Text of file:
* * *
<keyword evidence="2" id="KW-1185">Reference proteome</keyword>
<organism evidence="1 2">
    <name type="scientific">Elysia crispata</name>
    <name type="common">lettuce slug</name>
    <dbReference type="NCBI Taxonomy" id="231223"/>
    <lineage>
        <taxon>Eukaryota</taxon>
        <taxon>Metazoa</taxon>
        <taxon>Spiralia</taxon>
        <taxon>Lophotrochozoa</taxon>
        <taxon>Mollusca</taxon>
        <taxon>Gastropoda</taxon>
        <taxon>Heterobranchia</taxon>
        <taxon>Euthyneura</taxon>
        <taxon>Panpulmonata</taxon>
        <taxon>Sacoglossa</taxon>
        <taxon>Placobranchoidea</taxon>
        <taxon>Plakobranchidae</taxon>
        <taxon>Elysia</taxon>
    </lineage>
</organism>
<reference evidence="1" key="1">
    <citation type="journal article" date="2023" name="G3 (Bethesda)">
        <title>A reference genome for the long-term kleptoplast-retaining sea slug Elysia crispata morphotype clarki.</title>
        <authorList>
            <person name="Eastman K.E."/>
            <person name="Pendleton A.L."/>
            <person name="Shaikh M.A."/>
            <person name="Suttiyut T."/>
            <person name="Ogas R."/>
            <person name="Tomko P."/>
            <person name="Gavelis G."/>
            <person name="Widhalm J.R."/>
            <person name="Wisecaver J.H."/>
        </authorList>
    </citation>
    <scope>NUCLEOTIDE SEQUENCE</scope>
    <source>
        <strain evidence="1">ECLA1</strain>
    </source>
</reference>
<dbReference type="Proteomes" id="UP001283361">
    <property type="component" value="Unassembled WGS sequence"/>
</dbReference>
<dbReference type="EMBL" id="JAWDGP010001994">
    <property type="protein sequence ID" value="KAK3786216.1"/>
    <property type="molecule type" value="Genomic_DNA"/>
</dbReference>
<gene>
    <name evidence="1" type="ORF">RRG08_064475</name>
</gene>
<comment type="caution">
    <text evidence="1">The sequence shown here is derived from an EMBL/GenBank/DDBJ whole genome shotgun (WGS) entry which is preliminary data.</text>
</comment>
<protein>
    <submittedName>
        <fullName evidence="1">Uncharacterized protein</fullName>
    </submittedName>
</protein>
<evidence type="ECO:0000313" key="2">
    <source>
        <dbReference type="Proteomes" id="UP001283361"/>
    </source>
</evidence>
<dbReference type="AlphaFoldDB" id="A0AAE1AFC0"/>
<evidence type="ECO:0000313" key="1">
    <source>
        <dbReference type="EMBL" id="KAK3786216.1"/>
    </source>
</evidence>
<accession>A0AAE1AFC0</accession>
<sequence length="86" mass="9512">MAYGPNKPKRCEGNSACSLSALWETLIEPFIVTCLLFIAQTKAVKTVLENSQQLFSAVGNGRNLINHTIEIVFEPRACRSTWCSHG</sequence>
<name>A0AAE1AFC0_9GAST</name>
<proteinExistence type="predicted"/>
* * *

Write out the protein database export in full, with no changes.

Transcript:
<keyword evidence="2" id="KW-1185">Reference proteome</keyword>
<organism evidence="1 2">
    <name type="scientific">Elysia crispata</name>
    <name type="common">lettuce slug</name>
    <dbReference type="NCBI Taxonomy" id="231223"/>
    <lineage>
        <taxon>Eukaryota</taxon>
        <taxon>Metazoa</taxon>
        <taxon>Spiralia</taxon>
        <taxon>Lophotrochozoa</taxon>
        <taxon>Mollusca</taxon>
        <taxon>Gastropoda</taxon>
        <taxon>Heterobranchia</taxon>
        <taxon>Euthyneura</taxon>
        <taxon>Panpulmonata</taxon>
        <taxon>Sacoglossa</taxon>
        <taxon>Placobranchoidea</taxon>
        <taxon>Plakobranchidae</taxon>
        <taxon>Elysia</taxon>
    </lineage>
</organism>
<reference evidence="1" key="1">
    <citation type="journal article" date="2023" name="G3 (Bethesda)">
        <title>A reference genome for the long-term kleptoplast-retaining sea slug Elysia crispata morphotype clarki.</title>
        <authorList>
            <person name="Eastman K.E."/>
            <person name="Pendleton A.L."/>
            <person name="Shaikh M.A."/>
            <person name="Suttiyut T."/>
            <person name="Ogas R."/>
            <person name="Tomko P."/>
            <person name="Gavelis G."/>
            <person name="Widhalm J.R."/>
            <person name="Wisecaver J.H."/>
        </authorList>
    </citation>
    <scope>NUCLEOTIDE SEQUENCE</scope>
    <source>
        <strain evidence="1">ECLA1</strain>
    </source>
</reference>
<dbReference type="Proteomes" id="UP001283361">
    <property type="component" value="Unassembled WGS sequence"/>
</dbReference>
<dbReference type="EMBL" id="JAWDGP010001994">
    <property type="protein sequence ID" value="KAK3786216.1"/>
    <property type="molecule type" value="Genomic_DNA"/>
</dbReference>
<gene>
    <name evidence="1" type="ORF">RRG08_064475</name>
</gene>
<comment type="caution">
    <text evidence="1">The sequence shown here is derived from an EMBL/GenBank/DDBJ whole genome shotgun (WGS) entry which is preliminary data.</text>
</comment>
<protein>
    <submittedName>
        <fullName evidence="1">Uncharacterized protein</fullName>
    </submittedName>
</protein>
<evidence type="ECO:0000313" key="2">
    <source>
        <dbReference type="Proteomes" id="UP001283361"/>
    </source>
</evidence>
<dbReference type="AlphaFoldDB" id="A0AAE1AFC0"/>
<evidence type="ECO:0000313" key="1">
    <source>
        <dbReference type="EMBL" id="KAK3786216.1"/>
    </source>
</evidence>
<accession>A0AAE1AFC0</accession>
<sequence length="86" mass="9512">MAYGPNKPKRCEGNSACSLSALWETLIEPFIVTCLLFIAQTKAVKTVLENSQQLFSAVGNGRNLINHTIEIVFEPRACRSTWCSHG</sequence>
<name>A0AAE1AFC0_9GAST</name>
<proteinExistence type="predicted"/>